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  • Writer's pictureDavid Lloyd

Radio 1's Inspired Christmas Move

Updated: Dec 27, 2019

In the words of Tatum McGreal on-air earlier today: “You definitely won’t know who I am.. all this week we’re gonna have a full line-up of new presenters…all random people”.

Tatum is one of the 35 presenters being given a shot on Radio 1 between Boxing Day and New Year.

Their stories are fascinating. From the many with track records on university, community or local stations to those who’ve cultivated their talent digitally. There’s Birmingham’s Jacob Edward, ‘the first non-binary person’ on Radio 1; four from Northern Ireland including a lucky tattoo studio owner from Dublin; YouTuber and activist Lucy Edwards; and Radio 1’s first blind presenter. Laura Crockett makes her way from kmfm and Tatum McGreal drops in from Radio Wave in Blackpool and Summaya Mughal from Radio Nottingham - alongside some gifted Student Radio Awards winners like Gabriel Green and Joe Pilbrow from Smoke Radio.

The timing is brilliant. All the regular Radio 1 jocks want some time off, so the listening experience is interrupted anyway. Listeners accept that – and this strategy fills holes constructively and creates an exploratory environment where the listeners feel part of the experiment.

Like most good ideas - it is both simple and more complex to engineer than it might seem. In identifying the right blend of talent to take a chance on – and then the resource intensity of baby-sitting their performances over a period when so many full-time staff would otherwise be taking a break is not an easy solution. On commercial stations and BBC stations alike, we know the demands of helping someone new do their first show – it’s a lot easier to bring in someone familiar. But that’s not the point. This carries risk - thankfully one which Radio 1 is big and confident enough to take - even if some individuals are not as good as hoped or put a foot wrong. The programmes are solidly-produced with strong underlying formats. I imagine the best of their full-time colleagues will be nothing but generously supportive.

And – when it’s all over – the network will, I imagine, be feeding back to the presenters on their performances. So, even on Boxing Day, Radio 1 head honchos will likely be hiding in corners at their Auntie’s with AirPods in, discretely dipping in to hear how it’s all sounding. One link from each presenter is likely often enough to comfort.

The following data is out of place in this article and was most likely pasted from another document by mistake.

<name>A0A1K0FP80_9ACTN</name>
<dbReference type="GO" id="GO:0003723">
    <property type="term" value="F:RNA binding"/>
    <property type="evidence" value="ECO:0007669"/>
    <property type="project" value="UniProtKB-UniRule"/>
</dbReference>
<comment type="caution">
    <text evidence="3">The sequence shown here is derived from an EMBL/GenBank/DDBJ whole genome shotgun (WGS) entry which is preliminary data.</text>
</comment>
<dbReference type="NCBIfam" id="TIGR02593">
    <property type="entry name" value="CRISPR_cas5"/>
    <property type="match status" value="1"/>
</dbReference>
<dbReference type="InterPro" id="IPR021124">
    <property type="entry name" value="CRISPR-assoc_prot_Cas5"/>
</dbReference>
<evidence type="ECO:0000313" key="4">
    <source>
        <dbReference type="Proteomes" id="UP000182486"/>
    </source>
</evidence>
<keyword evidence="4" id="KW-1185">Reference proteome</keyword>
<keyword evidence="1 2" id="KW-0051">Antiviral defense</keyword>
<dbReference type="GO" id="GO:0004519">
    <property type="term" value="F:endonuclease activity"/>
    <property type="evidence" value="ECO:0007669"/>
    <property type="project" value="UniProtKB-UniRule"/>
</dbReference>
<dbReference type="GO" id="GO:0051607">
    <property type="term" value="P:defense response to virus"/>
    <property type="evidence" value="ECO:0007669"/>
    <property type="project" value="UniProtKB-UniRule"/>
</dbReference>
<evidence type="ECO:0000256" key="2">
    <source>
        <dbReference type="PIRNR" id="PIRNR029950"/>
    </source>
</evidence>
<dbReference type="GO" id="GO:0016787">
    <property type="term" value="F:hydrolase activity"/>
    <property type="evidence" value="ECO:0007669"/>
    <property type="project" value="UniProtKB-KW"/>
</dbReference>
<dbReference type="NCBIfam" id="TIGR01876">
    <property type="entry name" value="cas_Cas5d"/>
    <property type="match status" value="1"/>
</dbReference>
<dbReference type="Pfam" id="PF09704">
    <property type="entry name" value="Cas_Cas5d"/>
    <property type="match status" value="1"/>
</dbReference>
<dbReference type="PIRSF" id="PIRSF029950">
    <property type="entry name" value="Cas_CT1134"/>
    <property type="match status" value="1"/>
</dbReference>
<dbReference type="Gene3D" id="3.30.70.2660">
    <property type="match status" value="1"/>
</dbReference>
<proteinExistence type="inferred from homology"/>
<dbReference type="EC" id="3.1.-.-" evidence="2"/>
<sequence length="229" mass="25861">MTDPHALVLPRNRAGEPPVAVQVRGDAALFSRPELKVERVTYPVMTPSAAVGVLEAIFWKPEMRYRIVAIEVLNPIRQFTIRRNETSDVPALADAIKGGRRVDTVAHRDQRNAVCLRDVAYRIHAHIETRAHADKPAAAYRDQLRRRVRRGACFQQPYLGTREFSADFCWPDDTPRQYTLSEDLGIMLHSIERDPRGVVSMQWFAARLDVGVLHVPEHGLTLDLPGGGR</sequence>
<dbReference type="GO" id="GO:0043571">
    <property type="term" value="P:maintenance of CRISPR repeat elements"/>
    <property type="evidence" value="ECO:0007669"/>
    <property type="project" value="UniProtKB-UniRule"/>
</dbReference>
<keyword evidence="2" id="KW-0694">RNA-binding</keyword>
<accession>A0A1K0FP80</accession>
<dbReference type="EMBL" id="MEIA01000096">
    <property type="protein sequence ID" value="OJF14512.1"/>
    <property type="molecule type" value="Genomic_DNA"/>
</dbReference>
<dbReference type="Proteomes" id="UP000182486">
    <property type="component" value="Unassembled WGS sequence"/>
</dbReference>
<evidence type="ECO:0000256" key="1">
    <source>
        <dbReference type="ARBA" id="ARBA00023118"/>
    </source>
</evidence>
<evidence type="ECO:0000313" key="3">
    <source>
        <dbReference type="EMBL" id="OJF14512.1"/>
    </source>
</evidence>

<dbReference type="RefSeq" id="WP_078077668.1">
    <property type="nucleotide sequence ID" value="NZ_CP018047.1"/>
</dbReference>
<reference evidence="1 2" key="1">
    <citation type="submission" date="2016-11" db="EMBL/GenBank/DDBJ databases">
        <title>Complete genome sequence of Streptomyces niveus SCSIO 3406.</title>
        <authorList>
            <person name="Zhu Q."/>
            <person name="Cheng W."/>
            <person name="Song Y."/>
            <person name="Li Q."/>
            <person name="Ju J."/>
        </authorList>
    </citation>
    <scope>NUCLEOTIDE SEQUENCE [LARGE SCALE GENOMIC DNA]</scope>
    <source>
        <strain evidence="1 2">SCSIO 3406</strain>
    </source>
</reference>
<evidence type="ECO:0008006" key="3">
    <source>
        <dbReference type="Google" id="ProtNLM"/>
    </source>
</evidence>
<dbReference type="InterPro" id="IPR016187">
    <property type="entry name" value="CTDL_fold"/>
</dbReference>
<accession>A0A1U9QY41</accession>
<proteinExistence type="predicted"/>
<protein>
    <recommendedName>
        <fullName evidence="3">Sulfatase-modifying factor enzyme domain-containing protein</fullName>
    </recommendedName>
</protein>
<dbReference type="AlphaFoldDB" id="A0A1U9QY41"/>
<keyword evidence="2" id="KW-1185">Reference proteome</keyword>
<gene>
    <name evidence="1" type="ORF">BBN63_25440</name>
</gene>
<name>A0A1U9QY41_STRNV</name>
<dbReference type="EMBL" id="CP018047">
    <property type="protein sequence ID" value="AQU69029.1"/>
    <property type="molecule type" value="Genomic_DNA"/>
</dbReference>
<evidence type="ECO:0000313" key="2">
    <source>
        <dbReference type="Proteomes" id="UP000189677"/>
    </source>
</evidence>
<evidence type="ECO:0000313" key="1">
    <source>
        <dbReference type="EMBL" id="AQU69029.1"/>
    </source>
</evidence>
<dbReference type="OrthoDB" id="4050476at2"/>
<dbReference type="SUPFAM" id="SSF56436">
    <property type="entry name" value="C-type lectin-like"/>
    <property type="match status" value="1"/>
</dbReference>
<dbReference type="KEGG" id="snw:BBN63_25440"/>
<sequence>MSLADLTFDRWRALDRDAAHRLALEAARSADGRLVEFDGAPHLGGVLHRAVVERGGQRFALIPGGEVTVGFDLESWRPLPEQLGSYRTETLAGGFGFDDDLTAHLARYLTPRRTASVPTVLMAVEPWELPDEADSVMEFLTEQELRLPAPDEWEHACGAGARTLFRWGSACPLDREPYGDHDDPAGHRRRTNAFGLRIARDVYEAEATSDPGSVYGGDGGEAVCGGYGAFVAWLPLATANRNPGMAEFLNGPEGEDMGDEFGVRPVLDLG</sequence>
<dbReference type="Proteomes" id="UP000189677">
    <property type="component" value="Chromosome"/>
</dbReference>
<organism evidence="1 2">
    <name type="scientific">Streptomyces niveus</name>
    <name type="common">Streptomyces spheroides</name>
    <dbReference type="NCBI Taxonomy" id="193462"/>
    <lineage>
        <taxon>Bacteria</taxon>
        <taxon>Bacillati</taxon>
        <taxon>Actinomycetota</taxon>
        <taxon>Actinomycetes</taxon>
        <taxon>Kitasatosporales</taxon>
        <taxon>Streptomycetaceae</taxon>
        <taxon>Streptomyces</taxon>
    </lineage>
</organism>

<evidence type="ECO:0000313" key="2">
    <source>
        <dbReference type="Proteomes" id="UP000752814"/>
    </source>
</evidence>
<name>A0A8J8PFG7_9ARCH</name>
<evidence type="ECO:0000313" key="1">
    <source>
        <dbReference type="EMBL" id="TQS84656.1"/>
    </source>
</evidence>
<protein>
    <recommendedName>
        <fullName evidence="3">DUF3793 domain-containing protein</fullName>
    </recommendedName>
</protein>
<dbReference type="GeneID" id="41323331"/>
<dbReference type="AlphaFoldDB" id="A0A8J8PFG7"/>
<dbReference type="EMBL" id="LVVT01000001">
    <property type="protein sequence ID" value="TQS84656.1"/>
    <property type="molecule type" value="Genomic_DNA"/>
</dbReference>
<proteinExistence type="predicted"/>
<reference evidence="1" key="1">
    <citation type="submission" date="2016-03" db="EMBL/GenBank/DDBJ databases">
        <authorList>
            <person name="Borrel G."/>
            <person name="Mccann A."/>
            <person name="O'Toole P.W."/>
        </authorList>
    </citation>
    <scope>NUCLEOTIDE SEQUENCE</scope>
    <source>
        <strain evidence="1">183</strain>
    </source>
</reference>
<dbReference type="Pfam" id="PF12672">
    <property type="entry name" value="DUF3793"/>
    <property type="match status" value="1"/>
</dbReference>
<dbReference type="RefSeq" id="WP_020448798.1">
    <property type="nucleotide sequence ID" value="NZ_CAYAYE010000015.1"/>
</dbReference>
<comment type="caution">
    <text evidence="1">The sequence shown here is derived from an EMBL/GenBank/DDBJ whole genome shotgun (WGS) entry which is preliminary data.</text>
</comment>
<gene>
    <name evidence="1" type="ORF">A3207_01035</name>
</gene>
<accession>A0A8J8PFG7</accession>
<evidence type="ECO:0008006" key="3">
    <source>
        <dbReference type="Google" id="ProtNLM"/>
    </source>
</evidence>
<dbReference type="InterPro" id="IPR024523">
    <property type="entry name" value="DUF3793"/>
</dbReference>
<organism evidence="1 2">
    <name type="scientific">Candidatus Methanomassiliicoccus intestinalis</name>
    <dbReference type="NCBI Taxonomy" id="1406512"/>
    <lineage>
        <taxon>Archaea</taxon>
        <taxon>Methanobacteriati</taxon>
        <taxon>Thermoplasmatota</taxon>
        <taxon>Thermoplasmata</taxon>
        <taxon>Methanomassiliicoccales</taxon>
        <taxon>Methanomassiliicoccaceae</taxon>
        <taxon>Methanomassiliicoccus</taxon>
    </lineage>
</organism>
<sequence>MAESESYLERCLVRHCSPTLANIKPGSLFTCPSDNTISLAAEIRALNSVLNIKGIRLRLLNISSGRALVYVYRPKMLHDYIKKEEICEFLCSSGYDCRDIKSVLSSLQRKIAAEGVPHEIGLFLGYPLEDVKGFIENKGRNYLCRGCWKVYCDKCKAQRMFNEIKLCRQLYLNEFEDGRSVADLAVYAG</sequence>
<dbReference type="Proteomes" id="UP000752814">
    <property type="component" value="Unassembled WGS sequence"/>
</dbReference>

This is exactly what the BBC should be doing - just the right home for the most promising young broadcasters ready for the next big step. On Radio 1, they can talk to the audience with whom they identify most closely.

Each one of these presenters will also reach out to their own friendship networks – spreading excitement about their shows – and about the medium itself. In today’s world, Radio 1 may never quite enjoy 10m+ audiences again – but their blend of now focused programming complemented by these sorts of initiatives will retain maximum scale and maximum BBC values contribution.

Remembering to this day my first live show in 1980, I can only imagine the pressure of this week’s well-produced national radio debuts. Listen to them dipping their toe in the water, getting the functional link out the way, then heaving a sigh of relief, before wading in a little deeper for a substantive link – and then starting to thrash around and enjoy themselves. Whilst your first big show rarely shows you off at your best (and it’s great they chose to allow the talent more than one show), it certainly offers a steer. I suspect we have already heard some voices we’re going to hear more of nationally - and we look forward to the performers outside peaktime too.

Some clips from the programmes so far are here. I’ll keep it updated as the days roll on (Full shows on BBC Sounds).

I imagine linguists will be fascinated to hear the vocal styling too of this convenient showcasing of the future authentic generation of on-air talent. Rightly, so far away from the BBC of yesteryear – not only the accents – but the frequent glottal stop, unflapped-T and some slight th-fronting. It’s simply how the Radio 1 generation speaks now. Just as today’s Capital presenters hammer out the T in their fine brand ‘CapiTULL, whereas for decades it was swallowed (Capi-tle).

The initiative helps Radio 1 identify future talent. One imagines too that the network will be finding out not only how good these people are - but also how they work with colleagues, their attitude to work and the way they take feedback. The cleverest amongst them will be cherishing the entirety of this opportunity.

Well done, Aled – and all those who’ve put effort into this – but most importantly to all who are on-air. Have a good show. I suspect you’ve had better nights’ sleep.

Hearing Gregor Davidson pause at the end of a link (1349 Boxing Day) and then simply saying "…on Radio 1" almost moved me to tears. You could hear how much saying just those three words meant to him. How many of us, whatever the generation, have said those into a microphone just for fun – and dreamed.

Radio Secrets is a comprehensive guide to contemporary presentation and production techniques in all formats, from writing to delivery, across radio and podcasting.

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